As It Happens

Witness describes 'horrifying' scene after truck crashes into Berlin Christmas market

Twelve people are dead and 48 injured after a truck drove through a crowd at a Christmas market in Berlin. Jan Hollitzer was across the street and witnessed the 'horrifying' scene unfold.
Police stand beside a truck which ran into a crowded Christmas market and killed several people in Berlin, Germany, Monday, Dec. 19, 2016. (Michael Sohn/AP)

Read Story Transcript

Jan Hollitzer was at the Berlin Christmas market when a truck drove through the crowd, killing 12 and leaving 48 people wounded. Hollitzer is the deputy editor-in-chief of a local news outlet, Berliner Morgenpost. He spoke with As It Happens host Carol Off late Monday night about what he witnessed. Here is part of their conversation.

  • Click here for the latest on this story at CBC News 
    Jan Hollitzer is a journalist who witnessed the attack on the Christmas market. He recorded the aftermath of the attack, taking care to avoid showing the injured and the dead.​ (Jan Hollitzer/Twitter)
  • Carol Off: Jan, where were you when the truck drove into the Christmas market?

    Jan Hollitzer: I was on the other side of the street in which the Christmas market took place — maybe 50 metres away. I heard noise from destroyed [stalls] that were centred around the place, and some screams. Then I saw lights, many Christmas lights, that were shaking. Then the truck came out of the Christmas market again, destroyed some small [stalls] and came out on the street.

    CO: Did you actually see the truck plow into the market where all these people were?

    JH: No I didn't see in the moment when the truck came on the market. I was very scared by the situation. It was immediately after the accident.
    CO: You are also a journalist. Tell us how you were feeling at that moment?

    JH: I had to decide, should I document or because of all the injured people there, to respect the people who were injured by the truck. But then I decided to go live and show the world what happened there. I walked over to the market and described what I'd seen. I tried to put it in words but those are pictures you don't want to see in your life. The injured people on the ground and people under the truck. I don't want to go into too much detail because I've never seen this before and I hope I never have to see this again. It's really horrifying.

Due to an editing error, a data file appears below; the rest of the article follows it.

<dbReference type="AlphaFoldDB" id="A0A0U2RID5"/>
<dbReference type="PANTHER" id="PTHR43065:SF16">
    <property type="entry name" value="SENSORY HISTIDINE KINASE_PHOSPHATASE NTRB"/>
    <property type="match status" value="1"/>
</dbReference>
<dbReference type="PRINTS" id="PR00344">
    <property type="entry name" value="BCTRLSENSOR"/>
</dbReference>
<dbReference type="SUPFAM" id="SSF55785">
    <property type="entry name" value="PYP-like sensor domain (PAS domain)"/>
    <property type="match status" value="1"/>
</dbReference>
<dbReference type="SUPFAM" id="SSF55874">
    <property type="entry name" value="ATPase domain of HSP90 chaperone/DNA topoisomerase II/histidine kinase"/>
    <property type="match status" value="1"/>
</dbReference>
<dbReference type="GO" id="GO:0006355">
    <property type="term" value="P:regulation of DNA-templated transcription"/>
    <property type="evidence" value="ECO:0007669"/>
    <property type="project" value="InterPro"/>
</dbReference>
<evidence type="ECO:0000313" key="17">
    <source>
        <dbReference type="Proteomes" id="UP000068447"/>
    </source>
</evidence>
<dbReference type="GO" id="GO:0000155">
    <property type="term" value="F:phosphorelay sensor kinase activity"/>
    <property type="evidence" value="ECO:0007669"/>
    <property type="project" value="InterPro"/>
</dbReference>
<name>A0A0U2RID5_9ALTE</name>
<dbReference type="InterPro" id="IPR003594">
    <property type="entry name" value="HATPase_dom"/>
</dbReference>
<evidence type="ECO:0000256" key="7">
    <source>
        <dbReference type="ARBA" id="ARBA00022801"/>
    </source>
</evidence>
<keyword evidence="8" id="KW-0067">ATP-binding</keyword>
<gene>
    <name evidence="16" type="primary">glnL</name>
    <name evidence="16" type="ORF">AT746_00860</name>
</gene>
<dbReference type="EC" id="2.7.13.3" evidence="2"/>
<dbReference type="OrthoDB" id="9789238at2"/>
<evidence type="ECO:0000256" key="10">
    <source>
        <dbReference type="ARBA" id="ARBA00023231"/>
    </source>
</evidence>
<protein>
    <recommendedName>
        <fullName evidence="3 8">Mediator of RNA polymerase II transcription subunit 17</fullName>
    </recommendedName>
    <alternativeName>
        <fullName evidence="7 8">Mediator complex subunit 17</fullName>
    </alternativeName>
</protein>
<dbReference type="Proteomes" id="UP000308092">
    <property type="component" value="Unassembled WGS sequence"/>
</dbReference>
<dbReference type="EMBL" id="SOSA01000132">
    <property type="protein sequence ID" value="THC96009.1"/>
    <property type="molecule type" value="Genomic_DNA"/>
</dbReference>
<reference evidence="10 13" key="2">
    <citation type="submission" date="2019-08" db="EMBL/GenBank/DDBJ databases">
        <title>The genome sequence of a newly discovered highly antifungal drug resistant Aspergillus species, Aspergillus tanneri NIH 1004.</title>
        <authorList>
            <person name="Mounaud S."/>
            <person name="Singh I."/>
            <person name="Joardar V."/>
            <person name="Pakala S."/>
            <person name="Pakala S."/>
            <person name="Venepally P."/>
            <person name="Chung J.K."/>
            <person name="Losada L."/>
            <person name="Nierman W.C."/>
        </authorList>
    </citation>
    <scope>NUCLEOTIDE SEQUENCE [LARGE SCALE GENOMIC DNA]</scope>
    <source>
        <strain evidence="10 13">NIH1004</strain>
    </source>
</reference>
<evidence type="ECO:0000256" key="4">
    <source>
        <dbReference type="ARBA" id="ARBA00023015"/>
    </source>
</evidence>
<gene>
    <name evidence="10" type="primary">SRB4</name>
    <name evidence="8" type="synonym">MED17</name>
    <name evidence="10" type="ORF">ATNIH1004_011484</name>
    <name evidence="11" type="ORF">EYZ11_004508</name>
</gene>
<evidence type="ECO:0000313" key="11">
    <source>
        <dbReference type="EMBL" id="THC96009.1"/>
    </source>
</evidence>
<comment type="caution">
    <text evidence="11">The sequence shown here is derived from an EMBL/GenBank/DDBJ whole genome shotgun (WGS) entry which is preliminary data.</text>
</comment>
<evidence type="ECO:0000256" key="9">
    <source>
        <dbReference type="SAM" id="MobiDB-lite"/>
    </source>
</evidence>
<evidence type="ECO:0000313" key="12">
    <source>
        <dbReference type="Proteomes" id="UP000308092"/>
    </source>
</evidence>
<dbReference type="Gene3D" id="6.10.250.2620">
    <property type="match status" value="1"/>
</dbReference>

A truck is seen near the Christmas market in Berlin, Germany Dec. 19, 2016. (Fabrizio Bensch/Reuters)

    CO: Did you speak with people, with witnesses?

    JH: That was really complicated. I had to make a decision as a journalist to document all the brutality or not.

    CO: And why did you decide that you should?
    JH: Because a friend of mine, a colleague, did the same from Nice. He was there, like me today, when the chaos happened. He also decided to document the situation and we have to report about that. 
    A firefighter walks in front of a truck at the site of the Christmas market on Breitscheidplatz square near the fashionable Kurfuerstendamm avenue in the west of Berlin, Germany, Dec. 19, 2016. (Fabrizio Bensch/Reuters)

    CO: You mention Nice, France. This is of course what happened in July on Bastille Day in France, where a truck drove into a crowd and killed 86 people. 

    JH: Right. That was what I first imagined when I saw that scenery — "Oh no. We have Nice, in Berlin." 

    This interview was edited for length and clarity. For more on this developing story go to and listen to our full interview with Jan Hollitzer.


    To encourage thoughtful and respectful conversations, first and last names will appear with each submission to CBC/Radio-Canada's online communities (except in children and youth-oriented communities). Pseudonyms will no longer be permitted.

    By submitting a comment, you accept that CBC has the right to reproduce and publish that comment in whole or in part, in any manner CBC chooses. Please note that CBC does not endorse the opinions expressed in comments. Comments on this story are moderated according to our Submission Guidelines. Comments are welcome while open. We reserve the right to close comments at any time.

    Become a CBC Member

    Join the conversation  Create account

    Already have an account?